LONDON (Reuters) - Britain said on Friday it had signed deals worth 86.6 million pounds ($109.50 million) with shipping firms to ensure the supply of vital medicines in the event of border chaos after the country leaves the European Union.
The country’s transport ministry said the six-month contracts meant that Brittany Ferries, DFDS, P&O and Stena Line would be ready to deliver capacity equivalent to thousands of lorries each week from the Oct. 31 deadline for Brexit.
The firms would operate on routes which are less likely to face border disruption in the event of a no-deal Brexit.
Prime Minister Boris Johnson has said he wants to strike a transition deal with the EU but he has also pledged to take the country out of the bloc without one if needed.
In February, the government scrapped a contract it signed with a company to provide extra ferries in the event of a no-deal Brexit, even though the company did not have any ships.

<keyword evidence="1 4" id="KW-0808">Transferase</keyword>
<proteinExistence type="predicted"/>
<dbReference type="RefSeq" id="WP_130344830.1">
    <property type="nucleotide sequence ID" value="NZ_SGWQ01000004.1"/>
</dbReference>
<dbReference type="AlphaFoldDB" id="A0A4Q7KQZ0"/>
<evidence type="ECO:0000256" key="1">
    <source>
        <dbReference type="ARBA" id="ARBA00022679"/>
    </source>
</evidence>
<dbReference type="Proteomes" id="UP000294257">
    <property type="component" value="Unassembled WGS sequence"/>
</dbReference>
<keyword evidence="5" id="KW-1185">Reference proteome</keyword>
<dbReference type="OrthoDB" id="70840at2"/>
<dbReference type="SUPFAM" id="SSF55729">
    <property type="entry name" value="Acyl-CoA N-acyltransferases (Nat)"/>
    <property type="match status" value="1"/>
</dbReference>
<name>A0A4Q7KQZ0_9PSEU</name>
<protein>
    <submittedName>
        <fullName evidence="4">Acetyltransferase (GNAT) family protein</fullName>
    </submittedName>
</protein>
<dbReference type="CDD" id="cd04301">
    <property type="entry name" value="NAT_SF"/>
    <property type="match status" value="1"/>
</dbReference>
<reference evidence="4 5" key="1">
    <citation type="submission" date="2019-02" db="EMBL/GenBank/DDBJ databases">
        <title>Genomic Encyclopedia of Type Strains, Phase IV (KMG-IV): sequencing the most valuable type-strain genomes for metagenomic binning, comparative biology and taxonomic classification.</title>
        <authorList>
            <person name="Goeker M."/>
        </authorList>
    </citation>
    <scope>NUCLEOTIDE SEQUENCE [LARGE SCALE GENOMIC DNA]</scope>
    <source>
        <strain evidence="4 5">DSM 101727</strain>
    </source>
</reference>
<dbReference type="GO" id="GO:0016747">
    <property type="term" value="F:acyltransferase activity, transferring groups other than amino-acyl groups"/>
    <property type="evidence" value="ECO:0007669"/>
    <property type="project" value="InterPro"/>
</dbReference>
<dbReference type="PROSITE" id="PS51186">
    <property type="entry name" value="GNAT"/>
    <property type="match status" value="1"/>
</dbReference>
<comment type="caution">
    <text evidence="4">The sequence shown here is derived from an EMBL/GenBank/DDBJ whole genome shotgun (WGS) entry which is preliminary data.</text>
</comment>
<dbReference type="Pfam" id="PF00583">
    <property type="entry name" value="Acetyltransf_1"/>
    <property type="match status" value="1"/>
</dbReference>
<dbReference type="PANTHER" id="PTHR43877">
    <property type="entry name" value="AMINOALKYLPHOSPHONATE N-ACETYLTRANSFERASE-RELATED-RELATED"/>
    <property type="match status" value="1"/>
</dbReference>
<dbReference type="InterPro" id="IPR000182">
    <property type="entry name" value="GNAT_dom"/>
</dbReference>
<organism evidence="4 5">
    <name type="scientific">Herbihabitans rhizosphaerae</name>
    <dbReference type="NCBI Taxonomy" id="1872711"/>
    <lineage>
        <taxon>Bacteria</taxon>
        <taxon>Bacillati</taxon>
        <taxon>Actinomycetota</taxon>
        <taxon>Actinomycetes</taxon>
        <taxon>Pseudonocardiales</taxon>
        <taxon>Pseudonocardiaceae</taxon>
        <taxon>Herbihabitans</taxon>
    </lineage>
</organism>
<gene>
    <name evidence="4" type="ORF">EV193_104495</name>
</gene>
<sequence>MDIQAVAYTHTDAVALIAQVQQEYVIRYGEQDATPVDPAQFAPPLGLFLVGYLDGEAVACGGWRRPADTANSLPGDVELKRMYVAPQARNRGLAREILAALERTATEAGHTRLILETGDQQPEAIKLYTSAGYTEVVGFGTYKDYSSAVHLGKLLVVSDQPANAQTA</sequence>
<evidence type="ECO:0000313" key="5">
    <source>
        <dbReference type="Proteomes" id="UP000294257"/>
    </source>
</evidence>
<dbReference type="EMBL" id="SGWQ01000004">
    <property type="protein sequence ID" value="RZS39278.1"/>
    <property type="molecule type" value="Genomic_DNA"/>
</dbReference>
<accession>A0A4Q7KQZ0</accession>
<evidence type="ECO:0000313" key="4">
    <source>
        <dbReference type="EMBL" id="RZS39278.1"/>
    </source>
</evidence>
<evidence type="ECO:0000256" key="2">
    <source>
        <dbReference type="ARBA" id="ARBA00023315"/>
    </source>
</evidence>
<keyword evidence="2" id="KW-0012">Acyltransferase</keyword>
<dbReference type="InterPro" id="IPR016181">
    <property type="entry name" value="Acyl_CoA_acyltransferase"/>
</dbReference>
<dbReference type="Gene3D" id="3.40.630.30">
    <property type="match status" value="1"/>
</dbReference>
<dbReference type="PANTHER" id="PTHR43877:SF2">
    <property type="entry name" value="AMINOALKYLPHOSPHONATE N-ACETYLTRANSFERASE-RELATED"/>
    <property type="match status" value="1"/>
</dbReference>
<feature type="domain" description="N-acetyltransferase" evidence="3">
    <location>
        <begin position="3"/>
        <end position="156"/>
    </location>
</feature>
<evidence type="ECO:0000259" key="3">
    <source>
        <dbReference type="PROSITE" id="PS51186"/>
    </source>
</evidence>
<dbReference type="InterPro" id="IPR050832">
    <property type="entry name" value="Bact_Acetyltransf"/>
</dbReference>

The new contracts provide for routes from eight ports in England: Teesport, Hull, Killingholme, Felixstowe, Harwich, Tilbury, Portsmouth and Poole.
The framework of the contracts will remain in place for the next four years in case further help is needed.
A pharmaceutical industry group said the announcement would help companies finalise their plans for a no-deal Brexit.
“This capacity is an important part of our members’ preparations,” Mike Thompson, chief executive of the Association of the British Pharmaceutical Industry, said.
“Stockpiles are also in place, and some companies have already sourced their own alternative ferry routes.”
($1 = 0.7909 pounds)
Reporting by Kate Holton; Writing by William Schomberg
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